As early as the Napoleonic Wars, the British Army had recognised the value to moral of awarding medals for shooting competitions. By the Victorian period, it had a fully developed appreciation of the value of organised sporting activity both in improving the physical fitness of its men, and also in occupying their leisure time productively. In doing so it hoped to steer them away from that greatest of Victorian vices – alcohol.
Sport was also a great leveller in the British Army. Here, on the rugby field or in the boxing ring, the sporting traditions of the public school met those of the working class boys clubs. Between officers and men there was mutual respect, but absolutely no social contact. Only in competetive games did the son of an earl rub shoulders with a that of a miner on an equal footing. In this respect, sport built up an esprit de corps and fostered the sense of regimental pride – especially if the sportsmen in question were successful against those of other regiments.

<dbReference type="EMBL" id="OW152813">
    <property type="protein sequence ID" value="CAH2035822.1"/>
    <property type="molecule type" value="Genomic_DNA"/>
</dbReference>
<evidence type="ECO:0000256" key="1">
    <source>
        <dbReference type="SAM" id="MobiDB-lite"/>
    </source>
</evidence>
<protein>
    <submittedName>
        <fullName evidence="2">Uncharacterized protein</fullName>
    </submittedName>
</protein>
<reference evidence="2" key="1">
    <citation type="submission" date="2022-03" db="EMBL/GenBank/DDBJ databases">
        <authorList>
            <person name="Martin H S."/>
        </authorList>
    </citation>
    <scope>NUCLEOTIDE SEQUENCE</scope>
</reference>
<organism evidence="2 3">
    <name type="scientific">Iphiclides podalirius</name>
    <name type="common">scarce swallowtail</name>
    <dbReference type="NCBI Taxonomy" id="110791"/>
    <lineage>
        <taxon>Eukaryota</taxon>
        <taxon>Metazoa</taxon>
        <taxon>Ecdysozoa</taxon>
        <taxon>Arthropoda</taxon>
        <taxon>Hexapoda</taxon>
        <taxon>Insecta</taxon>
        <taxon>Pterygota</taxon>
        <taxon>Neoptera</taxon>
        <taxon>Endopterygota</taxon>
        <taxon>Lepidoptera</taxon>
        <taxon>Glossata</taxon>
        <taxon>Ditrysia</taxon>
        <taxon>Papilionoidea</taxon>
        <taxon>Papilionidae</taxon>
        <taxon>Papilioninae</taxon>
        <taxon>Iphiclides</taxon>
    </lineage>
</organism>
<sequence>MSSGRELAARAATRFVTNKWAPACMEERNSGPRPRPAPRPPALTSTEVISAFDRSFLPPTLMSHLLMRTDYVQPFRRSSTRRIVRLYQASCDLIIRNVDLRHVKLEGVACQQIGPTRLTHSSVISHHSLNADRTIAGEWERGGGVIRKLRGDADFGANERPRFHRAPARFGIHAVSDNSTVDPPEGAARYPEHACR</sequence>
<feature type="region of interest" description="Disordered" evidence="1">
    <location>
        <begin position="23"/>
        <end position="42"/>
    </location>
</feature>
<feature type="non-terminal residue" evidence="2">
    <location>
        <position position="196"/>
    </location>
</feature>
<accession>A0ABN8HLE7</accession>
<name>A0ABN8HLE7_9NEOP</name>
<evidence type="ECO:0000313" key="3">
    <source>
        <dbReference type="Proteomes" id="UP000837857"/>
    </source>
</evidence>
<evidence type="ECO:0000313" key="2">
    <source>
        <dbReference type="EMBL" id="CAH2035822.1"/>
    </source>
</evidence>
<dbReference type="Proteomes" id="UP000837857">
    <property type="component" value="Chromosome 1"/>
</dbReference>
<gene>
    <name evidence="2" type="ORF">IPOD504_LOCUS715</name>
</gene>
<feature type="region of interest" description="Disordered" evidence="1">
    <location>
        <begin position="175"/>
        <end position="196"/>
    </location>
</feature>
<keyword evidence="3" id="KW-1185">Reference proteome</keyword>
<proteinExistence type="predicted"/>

The Leicestershire Regiment excelled at Boxing, Rugby, Association Football and Hockey, and its years of greatest prowess were probably those before the First World War. Leicester Football Club (the famous Leicester Tigers) was born out of a team of officers of the Leicestershire Regiment in the 1880s. Its colours (green, light grey, red and black) are also those of the regiment. In boxing the 2nd battalion produced a heavyweight champion of the British Army in ‘Togo’ Bolesworth. In Rugby the 1st battalion won the Army Cup in 1908, 1911 and 1912, whilst in football the 1st battalion won the Madras Gymkhana Cup in 1905.
In the interwar years the regimental rugby team was all-conquering, numbering internationals such as Tony Novis, who captained England, Joe Kendrew, and Peter Upcher. After the war Rugby was also popular, though the regiment never attained the same heights as in the 1930s.